Author ORCID Identifier

Date Available


Year of Publication


Degree Name

Doctor of Philosophy (PhD)

Document Type

Doctoral Dissertation


Health Sciences


Rehabilitation Sciences

First Advisor

Dr. Johanna M. Hoch

Second Advisor

Dr. Timothy L. Uhl


Career firefighters must perform physically and psychologically challenging duties in unpredictable and dangerous conditions. Previous investigations have found that firefighters suffer nearly 4 times the recorded musculoskeletal disorders (MSD) and workplace injuries compared to private and public sector workers, and take approximately 1.5 days longer to return to normal work. Thus, the burden of firefighter MSD experiences has been a growing area of exploration. The few investigations that have concurrently examined physical and psychosocial consequences experienced by firefighters have found a positive relationship between increased occupational stress reports and MSD experiences. However, these investigations, as well as those that individually examined physical and psychosocial factors related to firefighter MSDs, have primarily been cross-sectional in nature. Further, the incidence of these conditions has minimally been explored, with previous studies primarily relying on formal reports of MSDs. Reliance on data sourced from mechanisms such as worker’s compensation claims neglects the cultural and structural barriers identified which may deter firefighters from reporting MSDs. Utilization of methods not sensitive to the population may obstruct the understanding of the true burden that MSDs pose to firefighters and their municipalities. Without a thorough understanding of these aspects of firefighter MSD occurrences, the development of prevention and treatment efforts is restricted.

The purpose of this dissertation was to determine self-reported MSD symptoms among firefighters, and identify related physical and psychosocial factors. A series of cross-sectional and longitudinal studies were conducted to identify a foundation for future MSD prevention efforts, and to shape relevant policies surrounding firefighter health and safety. The results of this dissertation first suggest that resilience among firefighters is greater than among civilians, and that grit and compassion satisfaction may influence firefighter resilience. Further, we identified that firefighters report a high incidence rate of recorded MSDs and MSD symptoms, similar to other tactical populations. Those firefighters who were assigned to a rescue apparatus reported roughly twice the incidence rate of MSD symptoms compared to standard members, and those assigned to an ambulance. We additionally found that both physical and psychosocial factors differed between those who did and did not report MSD symptoms over 6 months of observation. These results support the use of a biopsychosocial approach to investigating firefighter MSDs, as well as in the development of prevention and treatment strategies.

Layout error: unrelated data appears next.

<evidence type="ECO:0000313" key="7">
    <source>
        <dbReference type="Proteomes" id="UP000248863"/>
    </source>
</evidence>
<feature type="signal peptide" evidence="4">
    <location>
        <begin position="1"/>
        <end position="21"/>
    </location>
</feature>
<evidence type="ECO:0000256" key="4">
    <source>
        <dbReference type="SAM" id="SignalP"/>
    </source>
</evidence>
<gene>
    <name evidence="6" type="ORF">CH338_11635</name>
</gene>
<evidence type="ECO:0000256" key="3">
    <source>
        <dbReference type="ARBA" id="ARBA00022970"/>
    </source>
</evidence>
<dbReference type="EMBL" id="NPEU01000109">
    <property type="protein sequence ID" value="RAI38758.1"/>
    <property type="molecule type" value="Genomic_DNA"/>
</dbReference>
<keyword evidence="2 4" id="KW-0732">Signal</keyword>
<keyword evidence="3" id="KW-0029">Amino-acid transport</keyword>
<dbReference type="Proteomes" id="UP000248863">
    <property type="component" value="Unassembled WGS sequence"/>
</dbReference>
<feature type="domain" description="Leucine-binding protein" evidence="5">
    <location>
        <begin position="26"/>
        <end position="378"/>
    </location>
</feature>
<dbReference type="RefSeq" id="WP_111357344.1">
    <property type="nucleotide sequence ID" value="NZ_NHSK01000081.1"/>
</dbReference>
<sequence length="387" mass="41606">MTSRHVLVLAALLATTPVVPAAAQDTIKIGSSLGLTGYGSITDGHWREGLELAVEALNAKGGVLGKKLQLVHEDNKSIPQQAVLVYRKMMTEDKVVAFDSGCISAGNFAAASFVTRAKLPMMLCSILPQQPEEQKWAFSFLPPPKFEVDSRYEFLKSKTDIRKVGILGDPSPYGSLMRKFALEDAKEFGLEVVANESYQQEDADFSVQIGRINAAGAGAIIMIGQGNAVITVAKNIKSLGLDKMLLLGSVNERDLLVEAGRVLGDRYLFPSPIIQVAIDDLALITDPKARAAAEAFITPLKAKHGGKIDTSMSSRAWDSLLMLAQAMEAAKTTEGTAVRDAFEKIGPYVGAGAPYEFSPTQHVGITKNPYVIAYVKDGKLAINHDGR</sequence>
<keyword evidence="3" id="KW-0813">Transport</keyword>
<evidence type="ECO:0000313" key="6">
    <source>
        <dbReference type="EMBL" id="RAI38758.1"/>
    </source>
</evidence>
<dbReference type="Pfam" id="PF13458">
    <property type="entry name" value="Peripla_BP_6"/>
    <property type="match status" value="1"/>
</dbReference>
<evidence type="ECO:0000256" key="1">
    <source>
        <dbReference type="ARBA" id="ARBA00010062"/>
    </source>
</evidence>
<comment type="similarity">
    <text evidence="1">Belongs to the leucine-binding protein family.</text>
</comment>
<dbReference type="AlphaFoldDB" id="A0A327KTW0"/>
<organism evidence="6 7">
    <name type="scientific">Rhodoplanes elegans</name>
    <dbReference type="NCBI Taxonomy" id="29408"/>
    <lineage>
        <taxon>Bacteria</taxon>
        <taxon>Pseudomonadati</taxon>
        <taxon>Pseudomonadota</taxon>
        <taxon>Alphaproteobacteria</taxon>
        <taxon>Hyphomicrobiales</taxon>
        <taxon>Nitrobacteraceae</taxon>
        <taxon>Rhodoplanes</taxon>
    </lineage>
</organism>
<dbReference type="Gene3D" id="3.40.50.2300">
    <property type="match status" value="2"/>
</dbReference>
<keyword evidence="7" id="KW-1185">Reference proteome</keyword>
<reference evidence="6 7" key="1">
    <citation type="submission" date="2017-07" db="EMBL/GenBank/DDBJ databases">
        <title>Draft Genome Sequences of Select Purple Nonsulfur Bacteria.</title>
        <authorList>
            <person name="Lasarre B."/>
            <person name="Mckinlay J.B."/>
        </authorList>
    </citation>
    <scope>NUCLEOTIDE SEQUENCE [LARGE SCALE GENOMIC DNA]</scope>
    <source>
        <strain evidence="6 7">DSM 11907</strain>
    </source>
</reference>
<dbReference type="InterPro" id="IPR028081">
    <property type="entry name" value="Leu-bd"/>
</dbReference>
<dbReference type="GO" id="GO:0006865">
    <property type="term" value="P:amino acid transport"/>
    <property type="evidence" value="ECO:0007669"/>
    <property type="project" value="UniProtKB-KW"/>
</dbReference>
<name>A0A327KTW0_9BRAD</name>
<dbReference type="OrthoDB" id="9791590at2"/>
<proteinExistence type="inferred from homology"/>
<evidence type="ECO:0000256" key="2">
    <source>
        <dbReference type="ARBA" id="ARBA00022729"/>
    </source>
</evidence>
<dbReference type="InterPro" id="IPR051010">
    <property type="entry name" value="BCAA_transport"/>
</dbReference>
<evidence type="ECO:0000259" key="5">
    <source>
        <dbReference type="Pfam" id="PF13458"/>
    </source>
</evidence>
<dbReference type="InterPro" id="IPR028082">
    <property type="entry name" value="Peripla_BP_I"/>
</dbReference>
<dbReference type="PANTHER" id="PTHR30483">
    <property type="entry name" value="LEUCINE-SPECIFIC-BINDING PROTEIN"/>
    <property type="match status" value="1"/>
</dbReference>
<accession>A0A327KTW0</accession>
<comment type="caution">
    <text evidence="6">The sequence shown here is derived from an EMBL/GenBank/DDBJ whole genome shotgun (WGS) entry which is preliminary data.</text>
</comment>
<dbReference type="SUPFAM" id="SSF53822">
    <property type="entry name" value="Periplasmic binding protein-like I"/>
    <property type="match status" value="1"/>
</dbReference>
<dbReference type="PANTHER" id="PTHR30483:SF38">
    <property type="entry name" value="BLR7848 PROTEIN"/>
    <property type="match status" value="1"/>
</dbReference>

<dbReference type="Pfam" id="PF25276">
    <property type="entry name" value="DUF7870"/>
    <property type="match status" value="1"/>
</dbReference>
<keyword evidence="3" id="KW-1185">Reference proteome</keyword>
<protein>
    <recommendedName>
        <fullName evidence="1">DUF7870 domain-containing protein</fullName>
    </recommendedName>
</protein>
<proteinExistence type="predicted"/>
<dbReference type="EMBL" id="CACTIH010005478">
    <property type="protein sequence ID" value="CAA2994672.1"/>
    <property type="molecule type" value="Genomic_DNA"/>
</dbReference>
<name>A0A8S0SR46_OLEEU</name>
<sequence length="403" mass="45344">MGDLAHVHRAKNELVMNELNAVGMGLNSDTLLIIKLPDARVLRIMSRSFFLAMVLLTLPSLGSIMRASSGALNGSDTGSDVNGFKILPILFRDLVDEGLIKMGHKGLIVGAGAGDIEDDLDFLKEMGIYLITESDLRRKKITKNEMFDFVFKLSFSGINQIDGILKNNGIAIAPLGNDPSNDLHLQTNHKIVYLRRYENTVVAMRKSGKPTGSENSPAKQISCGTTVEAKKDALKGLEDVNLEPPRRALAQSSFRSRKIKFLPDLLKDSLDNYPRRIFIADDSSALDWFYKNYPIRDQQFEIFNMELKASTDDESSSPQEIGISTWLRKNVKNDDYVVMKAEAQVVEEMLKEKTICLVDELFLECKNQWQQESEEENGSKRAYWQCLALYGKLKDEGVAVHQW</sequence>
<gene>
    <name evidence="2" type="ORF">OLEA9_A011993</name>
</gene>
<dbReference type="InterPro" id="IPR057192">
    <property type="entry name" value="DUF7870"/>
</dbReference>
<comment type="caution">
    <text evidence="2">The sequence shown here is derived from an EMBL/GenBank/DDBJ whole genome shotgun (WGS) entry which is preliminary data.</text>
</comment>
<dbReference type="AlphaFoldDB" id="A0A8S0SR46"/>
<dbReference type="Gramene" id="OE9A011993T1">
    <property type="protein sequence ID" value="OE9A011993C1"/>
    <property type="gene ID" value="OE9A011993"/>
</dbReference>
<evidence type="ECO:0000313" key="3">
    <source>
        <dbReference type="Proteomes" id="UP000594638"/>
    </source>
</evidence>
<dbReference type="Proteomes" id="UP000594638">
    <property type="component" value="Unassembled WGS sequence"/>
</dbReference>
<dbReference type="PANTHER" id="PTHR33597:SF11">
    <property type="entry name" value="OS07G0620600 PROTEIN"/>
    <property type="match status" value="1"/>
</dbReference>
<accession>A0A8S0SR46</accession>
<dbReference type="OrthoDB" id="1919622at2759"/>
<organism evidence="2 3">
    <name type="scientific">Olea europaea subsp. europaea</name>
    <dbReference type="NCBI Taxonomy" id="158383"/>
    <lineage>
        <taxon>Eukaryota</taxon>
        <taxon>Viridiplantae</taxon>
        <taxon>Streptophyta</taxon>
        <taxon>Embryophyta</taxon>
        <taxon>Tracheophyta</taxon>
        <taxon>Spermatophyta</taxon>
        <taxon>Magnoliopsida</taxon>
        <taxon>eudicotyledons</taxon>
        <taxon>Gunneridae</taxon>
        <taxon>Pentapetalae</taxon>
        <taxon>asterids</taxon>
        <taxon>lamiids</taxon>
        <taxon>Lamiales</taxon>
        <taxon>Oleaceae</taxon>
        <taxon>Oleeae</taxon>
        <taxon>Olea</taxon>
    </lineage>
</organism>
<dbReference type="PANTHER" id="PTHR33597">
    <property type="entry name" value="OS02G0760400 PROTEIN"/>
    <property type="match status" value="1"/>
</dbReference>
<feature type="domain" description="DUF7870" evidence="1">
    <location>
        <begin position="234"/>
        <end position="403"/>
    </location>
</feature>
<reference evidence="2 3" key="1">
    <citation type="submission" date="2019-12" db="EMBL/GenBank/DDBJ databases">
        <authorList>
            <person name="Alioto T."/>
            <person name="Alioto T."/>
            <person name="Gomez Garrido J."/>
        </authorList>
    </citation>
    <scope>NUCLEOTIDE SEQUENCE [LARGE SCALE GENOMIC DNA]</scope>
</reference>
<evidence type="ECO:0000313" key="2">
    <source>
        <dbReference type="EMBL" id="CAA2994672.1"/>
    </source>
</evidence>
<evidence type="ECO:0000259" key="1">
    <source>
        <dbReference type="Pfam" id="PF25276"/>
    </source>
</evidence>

Digital Object Identifier (DOI)

Funding Information

Chapter 3 was fully funded by Doctoral Grant #2021DGP03 from the National Athletic Trainer’s Association Research and Education Foundation. These funds were awarded to Jennifer Tinsley Kubala as the primary investigator, with Dr. Johanna M. Hoch serving as her faculty supervisor. Funds were awarded in 2021.

Chapters 4 and 5 were partially funded by the Endowed University Professor of Health Sciences pilot grant, which was awarded to Jennifer Tinsley Kubala. Funds were awarded in 2023.

Chapters 4 and 5 were partially funded by the Central Appalachian Regional Education and Research Centers pilot funds. These funds were awarded indirectly to Jennifer Tinsley Kubala, with Dr. Johanna M. Hoch serving as her faculty supervisor. Funds were awarded in 2023.

Available for download on Sunday, May 11, 2025